What is ADHD?
ADHD is short for Attention Deficit/Hyperactivity Disorder.
ADHD is a neurodevelopmental disorder that affects the way the brain grows and develops, although we aren’t entirely sure what causes it.
ADHD is a lifelong disorder. It doesn’t go away, but it often requires treatment.
WHO GETS ADHD?
ADHD usually appears in early childhood, although it is not always diagnosed at this time. It is difficult to predict who will have ADHD, but it does seem to have a strong genetic component. This means that it commonly appears in other family members and can be passed down from one generation to another, much like eye colour or height.
MYTHS VS FACTS
There are many myths associated with ADHD. It is important to separate fact from fiction so that we can better understand what people with ADHD are truly experiencing. The more we understand, the better we can help them.
MYTH 1: ADHD is just an excuse to be lazy
ADHD isn’t an excuse, it isn’t made up, and people with ADHD don’t behave the way they do on purpose. ADHD is a real disorder that is thought to affect the brain and certain chemicals within it.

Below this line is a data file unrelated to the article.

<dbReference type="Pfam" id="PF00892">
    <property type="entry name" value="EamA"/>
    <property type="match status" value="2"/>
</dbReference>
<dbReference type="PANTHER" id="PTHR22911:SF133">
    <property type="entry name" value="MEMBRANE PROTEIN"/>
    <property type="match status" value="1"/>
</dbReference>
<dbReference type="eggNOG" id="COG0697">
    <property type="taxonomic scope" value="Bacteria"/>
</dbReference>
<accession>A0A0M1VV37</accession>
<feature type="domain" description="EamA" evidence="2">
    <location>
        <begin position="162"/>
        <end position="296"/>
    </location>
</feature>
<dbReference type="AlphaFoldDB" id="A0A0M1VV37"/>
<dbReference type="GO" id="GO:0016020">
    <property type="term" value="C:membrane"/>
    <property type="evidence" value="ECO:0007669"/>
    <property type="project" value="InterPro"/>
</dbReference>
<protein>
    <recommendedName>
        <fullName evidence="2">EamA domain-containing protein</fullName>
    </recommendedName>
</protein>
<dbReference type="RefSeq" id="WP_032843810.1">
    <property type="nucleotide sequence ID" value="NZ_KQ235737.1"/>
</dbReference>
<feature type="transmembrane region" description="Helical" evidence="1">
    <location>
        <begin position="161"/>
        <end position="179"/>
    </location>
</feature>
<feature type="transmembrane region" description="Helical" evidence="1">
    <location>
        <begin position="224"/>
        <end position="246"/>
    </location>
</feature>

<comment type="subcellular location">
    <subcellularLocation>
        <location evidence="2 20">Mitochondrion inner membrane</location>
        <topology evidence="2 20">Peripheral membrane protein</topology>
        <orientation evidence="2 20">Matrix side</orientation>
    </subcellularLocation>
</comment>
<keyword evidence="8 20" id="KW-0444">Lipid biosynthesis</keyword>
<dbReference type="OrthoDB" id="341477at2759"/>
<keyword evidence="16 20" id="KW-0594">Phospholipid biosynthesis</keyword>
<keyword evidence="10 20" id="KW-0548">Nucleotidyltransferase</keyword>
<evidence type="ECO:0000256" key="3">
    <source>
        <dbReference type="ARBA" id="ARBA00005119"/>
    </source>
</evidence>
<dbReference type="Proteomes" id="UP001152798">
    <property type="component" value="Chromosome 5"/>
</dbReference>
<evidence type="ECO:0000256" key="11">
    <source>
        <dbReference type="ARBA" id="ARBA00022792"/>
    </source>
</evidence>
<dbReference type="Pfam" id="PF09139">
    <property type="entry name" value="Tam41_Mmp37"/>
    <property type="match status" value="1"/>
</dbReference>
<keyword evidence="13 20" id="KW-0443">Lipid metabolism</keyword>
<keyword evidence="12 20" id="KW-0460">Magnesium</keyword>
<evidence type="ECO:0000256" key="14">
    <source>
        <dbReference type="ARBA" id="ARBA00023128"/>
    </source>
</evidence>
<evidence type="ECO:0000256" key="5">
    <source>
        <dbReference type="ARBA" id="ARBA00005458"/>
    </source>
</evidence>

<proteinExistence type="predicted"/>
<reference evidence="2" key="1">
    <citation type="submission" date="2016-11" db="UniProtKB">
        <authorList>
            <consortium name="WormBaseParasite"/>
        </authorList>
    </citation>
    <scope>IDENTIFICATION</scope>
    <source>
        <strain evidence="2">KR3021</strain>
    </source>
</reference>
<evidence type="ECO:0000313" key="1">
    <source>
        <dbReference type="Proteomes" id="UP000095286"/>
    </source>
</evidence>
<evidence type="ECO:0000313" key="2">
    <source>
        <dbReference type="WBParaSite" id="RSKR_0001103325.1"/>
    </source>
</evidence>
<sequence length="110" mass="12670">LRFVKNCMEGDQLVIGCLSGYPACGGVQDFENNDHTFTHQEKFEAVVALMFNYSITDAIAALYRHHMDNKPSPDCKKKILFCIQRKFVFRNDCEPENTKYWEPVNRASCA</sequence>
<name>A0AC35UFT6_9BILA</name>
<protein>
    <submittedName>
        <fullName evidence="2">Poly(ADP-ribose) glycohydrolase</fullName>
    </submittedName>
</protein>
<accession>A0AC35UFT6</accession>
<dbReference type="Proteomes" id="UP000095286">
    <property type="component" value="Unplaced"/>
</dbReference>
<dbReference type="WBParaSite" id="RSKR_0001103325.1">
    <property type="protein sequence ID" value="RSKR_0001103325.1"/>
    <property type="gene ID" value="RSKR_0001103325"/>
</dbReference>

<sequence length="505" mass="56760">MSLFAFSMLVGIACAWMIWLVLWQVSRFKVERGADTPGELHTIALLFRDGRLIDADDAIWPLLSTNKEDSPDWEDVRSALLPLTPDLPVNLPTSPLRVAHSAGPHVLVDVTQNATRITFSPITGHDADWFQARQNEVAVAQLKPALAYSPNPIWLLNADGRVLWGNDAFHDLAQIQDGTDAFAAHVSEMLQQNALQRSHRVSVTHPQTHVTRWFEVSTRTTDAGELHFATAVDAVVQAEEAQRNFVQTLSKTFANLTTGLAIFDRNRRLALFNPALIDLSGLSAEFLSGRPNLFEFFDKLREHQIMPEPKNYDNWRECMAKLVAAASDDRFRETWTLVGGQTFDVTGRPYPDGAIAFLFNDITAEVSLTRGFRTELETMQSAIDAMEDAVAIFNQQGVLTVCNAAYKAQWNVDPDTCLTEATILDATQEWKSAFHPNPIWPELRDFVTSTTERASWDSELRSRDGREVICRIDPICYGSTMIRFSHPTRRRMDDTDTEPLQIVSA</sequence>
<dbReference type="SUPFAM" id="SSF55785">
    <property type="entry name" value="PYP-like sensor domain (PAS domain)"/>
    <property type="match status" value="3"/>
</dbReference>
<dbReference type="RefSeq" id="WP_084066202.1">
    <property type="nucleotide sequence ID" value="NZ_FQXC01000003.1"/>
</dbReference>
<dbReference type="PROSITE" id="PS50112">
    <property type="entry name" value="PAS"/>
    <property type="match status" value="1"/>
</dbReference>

MYTH 2: ADHD is just a fad
ADHD is not a trend or fad. ADHD is an established medical disorder. Symptoms of ADHD have been documented for over 200 years!
MYTH 3:Food allergies, sugar, food additives, poor diet, etc. cause ADHD
It has not been proven that anything in the diet causes ADHD. However, good nutrition is important to everyone. An unhealthy lifestyle, including poor diet, can influence attention and functioning.
MYTH 4:Medication will fix ADHD
There is no cure for ADHD – not even medication. However, medication can have positive effects on symptoms of inattention, impulsivity and hyperactivity. Medication works best when it’s combined with
a comprehensive approach to ADHD that includes appropriate diagnosis, improving individual and
family understanding of ADHD, behavioural interventions, and educational support.
MYTH 5:ADHD is the result of bad parenting
ADHD is a neurodevelopmental disorder. ADHD can happen regardless of parenting style; however, environmental factors, such as teaching and parenting quality, can minimize or intensify the difficulties experienced by someone with ADHD.